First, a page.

The New Deal in Washington DC, a virtual Preservation Cafe, will be presented Wednesday, November 17, 2021, 6:30 pm Easter Time. Find more details here.
Presenters: Richard Walker, Professor Emeritus, Univ of California, Berkeley and Director, Living New Deal, and Brent McKee, Project Historian, Living New Deal.
FDR’s New Deal transformed the nation’s capital in one short decade, 1933-42. It added a host of major federal buildings; renovated the National Mall and its monuments; developed the capital parks system; and added recreation facilities in small parks. The New Deal upgraded the sewage system to clean up the Potomac and redeveloped the waterfront. It added major bridges and improved miles of city streets. It paid for public schools and hospitals while building Washington’s first public housing. On top of all this, New Deal art programs enhanced the city with magnificent murals and sculptures. Dr. Gray Brechin, the founder of the Living New Deal, has said that “The New Deal’s work is largely unmarked and unrecognized. It’s like finding a lost civilization that has been buried and forgotten.”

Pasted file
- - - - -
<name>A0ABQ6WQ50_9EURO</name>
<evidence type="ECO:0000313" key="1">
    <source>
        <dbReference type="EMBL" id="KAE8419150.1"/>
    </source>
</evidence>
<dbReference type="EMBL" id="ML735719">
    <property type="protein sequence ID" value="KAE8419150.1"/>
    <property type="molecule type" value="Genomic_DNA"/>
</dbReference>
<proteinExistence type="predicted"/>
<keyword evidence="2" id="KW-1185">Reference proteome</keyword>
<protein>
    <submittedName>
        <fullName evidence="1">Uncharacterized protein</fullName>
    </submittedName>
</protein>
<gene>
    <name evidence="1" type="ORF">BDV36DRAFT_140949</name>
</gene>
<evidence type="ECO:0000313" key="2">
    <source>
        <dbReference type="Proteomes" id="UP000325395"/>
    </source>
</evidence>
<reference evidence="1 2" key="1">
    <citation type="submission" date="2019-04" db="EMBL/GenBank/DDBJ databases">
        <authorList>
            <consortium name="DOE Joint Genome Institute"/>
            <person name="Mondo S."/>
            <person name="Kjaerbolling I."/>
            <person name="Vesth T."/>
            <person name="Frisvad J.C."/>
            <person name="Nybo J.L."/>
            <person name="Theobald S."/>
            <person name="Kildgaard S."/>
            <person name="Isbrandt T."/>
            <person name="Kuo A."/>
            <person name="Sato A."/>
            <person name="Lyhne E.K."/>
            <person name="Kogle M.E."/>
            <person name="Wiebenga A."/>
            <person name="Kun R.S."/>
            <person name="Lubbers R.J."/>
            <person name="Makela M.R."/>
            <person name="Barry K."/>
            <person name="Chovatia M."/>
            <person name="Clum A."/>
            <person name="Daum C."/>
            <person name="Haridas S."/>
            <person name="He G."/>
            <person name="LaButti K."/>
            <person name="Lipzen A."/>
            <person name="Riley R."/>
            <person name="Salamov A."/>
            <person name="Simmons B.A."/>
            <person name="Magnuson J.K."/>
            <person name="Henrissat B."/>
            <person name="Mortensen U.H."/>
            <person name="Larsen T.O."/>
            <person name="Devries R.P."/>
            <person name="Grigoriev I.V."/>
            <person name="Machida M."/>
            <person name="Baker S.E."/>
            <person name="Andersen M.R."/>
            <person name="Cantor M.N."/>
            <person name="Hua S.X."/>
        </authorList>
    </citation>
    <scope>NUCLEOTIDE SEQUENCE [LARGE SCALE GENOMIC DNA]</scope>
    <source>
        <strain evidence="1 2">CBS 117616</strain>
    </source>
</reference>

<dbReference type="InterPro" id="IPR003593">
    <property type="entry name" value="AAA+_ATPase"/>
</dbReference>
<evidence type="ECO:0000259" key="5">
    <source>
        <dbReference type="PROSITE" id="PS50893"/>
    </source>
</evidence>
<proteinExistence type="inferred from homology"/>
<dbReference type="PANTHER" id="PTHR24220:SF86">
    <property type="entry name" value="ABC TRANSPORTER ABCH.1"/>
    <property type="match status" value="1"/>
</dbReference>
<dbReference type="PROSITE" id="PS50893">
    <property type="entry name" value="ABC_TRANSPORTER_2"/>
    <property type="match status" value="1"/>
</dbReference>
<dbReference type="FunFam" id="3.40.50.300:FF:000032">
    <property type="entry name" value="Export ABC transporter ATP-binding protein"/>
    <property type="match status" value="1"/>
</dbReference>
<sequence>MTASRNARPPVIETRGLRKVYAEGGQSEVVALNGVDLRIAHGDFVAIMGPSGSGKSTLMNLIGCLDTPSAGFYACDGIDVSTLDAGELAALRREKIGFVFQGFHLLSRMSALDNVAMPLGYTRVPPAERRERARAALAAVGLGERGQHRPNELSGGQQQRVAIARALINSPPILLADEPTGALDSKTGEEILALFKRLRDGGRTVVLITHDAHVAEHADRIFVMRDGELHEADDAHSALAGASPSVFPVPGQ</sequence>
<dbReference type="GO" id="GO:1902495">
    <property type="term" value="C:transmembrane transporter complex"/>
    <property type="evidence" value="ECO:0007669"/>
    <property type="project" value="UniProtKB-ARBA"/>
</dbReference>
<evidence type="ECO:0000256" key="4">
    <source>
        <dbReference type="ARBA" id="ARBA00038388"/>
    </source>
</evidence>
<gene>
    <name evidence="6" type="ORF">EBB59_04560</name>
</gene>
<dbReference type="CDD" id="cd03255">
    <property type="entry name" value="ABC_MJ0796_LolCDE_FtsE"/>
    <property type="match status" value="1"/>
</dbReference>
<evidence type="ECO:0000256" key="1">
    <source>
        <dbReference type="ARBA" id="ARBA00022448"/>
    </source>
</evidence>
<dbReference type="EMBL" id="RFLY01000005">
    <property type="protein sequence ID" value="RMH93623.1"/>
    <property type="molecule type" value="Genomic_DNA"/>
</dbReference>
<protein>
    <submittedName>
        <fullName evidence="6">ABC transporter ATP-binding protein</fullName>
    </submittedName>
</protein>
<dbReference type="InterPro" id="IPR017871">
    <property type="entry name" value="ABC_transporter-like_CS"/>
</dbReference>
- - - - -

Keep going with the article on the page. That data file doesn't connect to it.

The speakers for our November Preservation Café will discuss the Living New Deal, a project that has published a large colorful map of the work of the New Deal in Washington DC. This map folds to a pocket size and locates more than 500 New Deal sites around the city. The map also describes 35 notable sites on the back. The LND encourages visitors to use an inset of the National Mall area for walking tours.
A WebEx link will be posted below and activated shortly before the meeting.
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